So let’s cut to the chase: is Don Draper a murderer?

Last night’s episode (“Mystery Date”) upped Mad Men’s morality ante.  One by one, characters flirted with or absorbed fallout from antisocial behaviors—from the elder Mrs. Frances’s offering of a potent addictive Seconal tablet to Sally, to the reappearance of Dr. Greg, the rapist, to the reference to the real-life 1966 killings of young nurses, the forays into Sociopathy became more and more glaring.  And then there was Don’s turn with an attractive former flame:  what began as an extra-marital sex romp soon crossed over into the realm of a surreal-but-still-brutal strangulation. 

Or maybe it was just a dream.

Either Don has gone to the dark side—meaning he can add murder to his previously “small time” list of army desertion, assuming a false identity, sleeping with multiple women, and driving while intoxicated—in which case we can now solidly characterize him as a Sociopath, or he imagined the bedroom incident, and we cannot slap him with a pointed, incriminating label.

Sociopaths are individuals who do the unthinkable, for example: kill, rape, and dismember victims, and flout laws in serial fashion--only to feel no remorse for their destructive acts.  Judging by the look Megan shoots in her husband’s direction, Don’s actions will have consequences.  But is he really a murderer? In the past he appeared pained and guilty when hit with the realization that his self serving behaviors have hurt others (Like the time when Don told his younger half brother he would have no relationship with him; his eyes clouded over with sadness and guilt.  Likewise, he showed feeling when he telling Anna that his divorce from Betty was his fault, admitting, “I had it coming”).  If history serves as guide, Don has a conscience.  He feels and cares for others—especially his children.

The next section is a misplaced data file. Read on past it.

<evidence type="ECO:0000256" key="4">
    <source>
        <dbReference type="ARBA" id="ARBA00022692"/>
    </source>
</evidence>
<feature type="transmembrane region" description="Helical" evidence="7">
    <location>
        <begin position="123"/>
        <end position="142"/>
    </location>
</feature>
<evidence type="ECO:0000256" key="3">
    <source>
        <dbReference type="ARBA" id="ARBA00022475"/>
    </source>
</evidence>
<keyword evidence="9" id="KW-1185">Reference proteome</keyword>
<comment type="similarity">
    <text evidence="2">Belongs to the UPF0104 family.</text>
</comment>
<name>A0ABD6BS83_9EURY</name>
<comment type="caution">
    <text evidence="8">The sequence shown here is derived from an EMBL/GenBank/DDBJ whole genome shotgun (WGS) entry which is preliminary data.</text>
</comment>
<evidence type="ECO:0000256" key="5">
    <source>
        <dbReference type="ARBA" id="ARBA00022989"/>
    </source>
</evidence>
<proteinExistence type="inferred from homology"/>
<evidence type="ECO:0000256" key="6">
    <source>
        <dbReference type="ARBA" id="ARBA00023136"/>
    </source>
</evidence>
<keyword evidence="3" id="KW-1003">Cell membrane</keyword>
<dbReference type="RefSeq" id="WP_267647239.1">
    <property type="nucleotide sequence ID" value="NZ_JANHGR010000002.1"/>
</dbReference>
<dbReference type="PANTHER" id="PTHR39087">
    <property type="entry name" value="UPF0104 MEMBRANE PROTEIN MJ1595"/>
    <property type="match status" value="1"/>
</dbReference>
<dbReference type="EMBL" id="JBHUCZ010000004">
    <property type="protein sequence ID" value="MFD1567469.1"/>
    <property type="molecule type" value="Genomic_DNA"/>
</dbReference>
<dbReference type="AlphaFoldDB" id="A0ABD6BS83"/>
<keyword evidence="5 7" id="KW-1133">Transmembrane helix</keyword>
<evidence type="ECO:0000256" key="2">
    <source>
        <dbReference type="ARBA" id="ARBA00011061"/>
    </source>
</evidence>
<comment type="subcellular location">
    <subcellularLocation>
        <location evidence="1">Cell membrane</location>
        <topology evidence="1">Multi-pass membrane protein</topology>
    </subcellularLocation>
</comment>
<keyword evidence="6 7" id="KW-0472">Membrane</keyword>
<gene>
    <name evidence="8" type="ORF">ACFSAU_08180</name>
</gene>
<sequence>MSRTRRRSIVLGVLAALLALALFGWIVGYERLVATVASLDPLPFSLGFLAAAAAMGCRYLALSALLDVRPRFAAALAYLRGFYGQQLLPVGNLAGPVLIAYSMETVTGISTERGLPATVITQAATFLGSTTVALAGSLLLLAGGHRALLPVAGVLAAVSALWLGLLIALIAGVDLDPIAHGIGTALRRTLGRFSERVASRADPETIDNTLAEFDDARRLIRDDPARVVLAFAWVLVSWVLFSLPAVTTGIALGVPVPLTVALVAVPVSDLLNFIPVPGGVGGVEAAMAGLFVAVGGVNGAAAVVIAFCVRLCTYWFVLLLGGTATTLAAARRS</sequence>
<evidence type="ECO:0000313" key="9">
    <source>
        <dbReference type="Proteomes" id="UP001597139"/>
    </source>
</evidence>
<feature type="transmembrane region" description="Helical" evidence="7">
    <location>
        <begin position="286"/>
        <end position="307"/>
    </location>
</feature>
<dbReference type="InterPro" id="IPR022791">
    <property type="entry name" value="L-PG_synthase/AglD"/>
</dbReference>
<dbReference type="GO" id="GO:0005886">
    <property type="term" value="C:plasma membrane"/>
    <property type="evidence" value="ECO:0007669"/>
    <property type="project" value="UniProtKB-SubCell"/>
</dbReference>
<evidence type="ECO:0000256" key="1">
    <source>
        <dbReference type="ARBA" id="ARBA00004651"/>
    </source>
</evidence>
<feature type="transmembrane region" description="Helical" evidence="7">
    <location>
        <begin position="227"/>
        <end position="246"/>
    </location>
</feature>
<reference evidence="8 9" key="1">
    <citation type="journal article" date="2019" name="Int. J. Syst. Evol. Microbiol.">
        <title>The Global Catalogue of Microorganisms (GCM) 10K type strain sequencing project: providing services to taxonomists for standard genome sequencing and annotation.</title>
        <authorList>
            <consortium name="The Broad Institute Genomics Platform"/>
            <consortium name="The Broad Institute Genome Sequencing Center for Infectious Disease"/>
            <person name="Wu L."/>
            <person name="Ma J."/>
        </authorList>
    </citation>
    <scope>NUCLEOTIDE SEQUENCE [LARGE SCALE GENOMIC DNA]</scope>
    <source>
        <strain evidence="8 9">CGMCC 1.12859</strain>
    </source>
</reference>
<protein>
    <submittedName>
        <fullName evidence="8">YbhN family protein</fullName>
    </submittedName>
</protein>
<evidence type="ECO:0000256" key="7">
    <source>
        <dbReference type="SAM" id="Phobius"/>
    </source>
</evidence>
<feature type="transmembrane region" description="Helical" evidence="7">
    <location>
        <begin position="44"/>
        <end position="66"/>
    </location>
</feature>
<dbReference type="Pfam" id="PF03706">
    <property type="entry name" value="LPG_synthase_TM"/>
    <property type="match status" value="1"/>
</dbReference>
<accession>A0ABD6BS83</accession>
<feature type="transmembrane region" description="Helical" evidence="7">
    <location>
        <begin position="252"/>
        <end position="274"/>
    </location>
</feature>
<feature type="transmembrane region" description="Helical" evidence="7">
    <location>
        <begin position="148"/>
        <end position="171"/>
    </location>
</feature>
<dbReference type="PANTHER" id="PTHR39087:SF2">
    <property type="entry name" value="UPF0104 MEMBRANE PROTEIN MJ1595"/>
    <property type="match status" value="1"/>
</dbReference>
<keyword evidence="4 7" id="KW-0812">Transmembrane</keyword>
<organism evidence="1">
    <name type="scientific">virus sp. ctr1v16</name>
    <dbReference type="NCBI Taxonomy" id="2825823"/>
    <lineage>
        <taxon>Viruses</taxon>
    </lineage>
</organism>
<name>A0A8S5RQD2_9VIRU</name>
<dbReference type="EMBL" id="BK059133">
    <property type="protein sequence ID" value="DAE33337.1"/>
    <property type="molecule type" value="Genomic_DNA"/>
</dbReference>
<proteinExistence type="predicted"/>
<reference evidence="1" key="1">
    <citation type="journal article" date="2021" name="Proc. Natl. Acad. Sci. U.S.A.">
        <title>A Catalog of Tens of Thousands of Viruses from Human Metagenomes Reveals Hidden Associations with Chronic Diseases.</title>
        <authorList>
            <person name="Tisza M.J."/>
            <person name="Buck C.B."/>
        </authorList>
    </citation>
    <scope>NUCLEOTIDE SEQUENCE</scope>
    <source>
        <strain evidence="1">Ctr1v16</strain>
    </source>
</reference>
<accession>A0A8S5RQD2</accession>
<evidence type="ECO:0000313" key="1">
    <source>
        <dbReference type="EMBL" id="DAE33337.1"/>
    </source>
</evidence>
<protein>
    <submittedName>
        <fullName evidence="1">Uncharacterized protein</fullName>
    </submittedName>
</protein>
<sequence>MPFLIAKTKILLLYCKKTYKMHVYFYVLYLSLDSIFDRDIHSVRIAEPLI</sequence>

If the strangulation was part of a dream sequence, it was likely caused by Don’s guilt.  He cheated on Megan, and enjoyed it.  Or he didn’t act, but felt intensely attracted to another woman, a fact that weighed heavily on his conscience (Is this the same Don Draper who romanced his daughter’s teacher, slept with the wife of an actor hired by a client, and cheated on Faye, even when she was compromising her work ethics to get him a pitch meeting?).

Exactly what happened in the Drapers’ bedroom is unclear.  What we do know is that Don needs to be in control and to feel powerful.  But how far is he willing to go to ensure that things proceed according to plan? In last week’s episode (“Tea Leaves”), the Rolling Stones make the claim that: “Time is On My Side.”   Whether this can still be said for Don—and for his future at the agency and with Megan—remains to be seen.    

Stephanie Newman, PhD, is the author of Mad Men on the Couch: Analyzing the Minds of the Men and Women of the hit TV show, which can be purchased from Barnes & Noble, Indie Bound, and Amazon.

About the Author

Stephanie Newman, Ph.D.

Stephanie Newman, Ph.D., is a clinical psychologist and psychoanalyst, as well as the author of Mad Men on the Couch.

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